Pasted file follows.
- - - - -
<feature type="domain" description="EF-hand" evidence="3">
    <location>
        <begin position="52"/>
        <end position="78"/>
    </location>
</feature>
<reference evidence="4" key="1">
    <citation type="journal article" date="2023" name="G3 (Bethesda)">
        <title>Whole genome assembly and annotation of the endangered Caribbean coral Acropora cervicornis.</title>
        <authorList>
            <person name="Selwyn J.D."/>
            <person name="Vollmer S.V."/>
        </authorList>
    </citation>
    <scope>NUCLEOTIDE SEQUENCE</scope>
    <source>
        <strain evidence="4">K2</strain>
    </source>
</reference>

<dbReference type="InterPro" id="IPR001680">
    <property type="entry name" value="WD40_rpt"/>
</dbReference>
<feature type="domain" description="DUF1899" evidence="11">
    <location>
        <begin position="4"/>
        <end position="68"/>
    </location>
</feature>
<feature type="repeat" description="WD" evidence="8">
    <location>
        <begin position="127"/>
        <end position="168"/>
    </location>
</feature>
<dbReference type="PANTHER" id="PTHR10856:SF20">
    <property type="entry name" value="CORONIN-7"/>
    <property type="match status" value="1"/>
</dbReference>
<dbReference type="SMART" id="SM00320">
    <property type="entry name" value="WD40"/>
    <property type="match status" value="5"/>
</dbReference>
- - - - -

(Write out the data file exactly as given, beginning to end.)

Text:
<feature type="domain" description="EF-hand" evidence="3">
    <location>
        <begin position="52"/>
        <end position="78"/>
    </location>
</feature>
<reference evidence="4" key="1">
    <citation type="journal article" date="2023" name="G3 (Bethesda)">
        <title>Whole genome assembly and annotation of the endangered Caribbean coral Acropora cervicornis.</title>
        <authorList>
            <person name="Selwyn J.D."/>
            <person name="Vollmer S.V."/>
        </authorList>
    </citation>
    <scope>NUCLEOTIDE SEQUENCE</scope>
    <source>
        <strain evidence="4">K2</strain>
    </source>
</reference>

<dbReference type="InterPro" id="IPR001680">
    <property type="entry name" value="WD40_rpt"/>
</dbReference>
<feature type="domain" description="DUF1899" evidence="11">
    <location>
        <begin position="4"/>
        <end position="68"/>
    </location>
</feature>
<feature type="repeat" description="WD" evidence="8">
    <location>
        <begin position="127"/>
        <end position="168"/>
    </location>
</feature>
<dbReference type="PANTHER" id="PTHR10856:SF20">
    <property type="entry name" value="CORONIN-7"/>
    <property type="match status" value="1"/>
</dbReference>
<dbReference type="SMART" id="SM00320">
    <property type="entry name" value="WD40"/>
    <property type="match status" value="5"/>
</dbReference>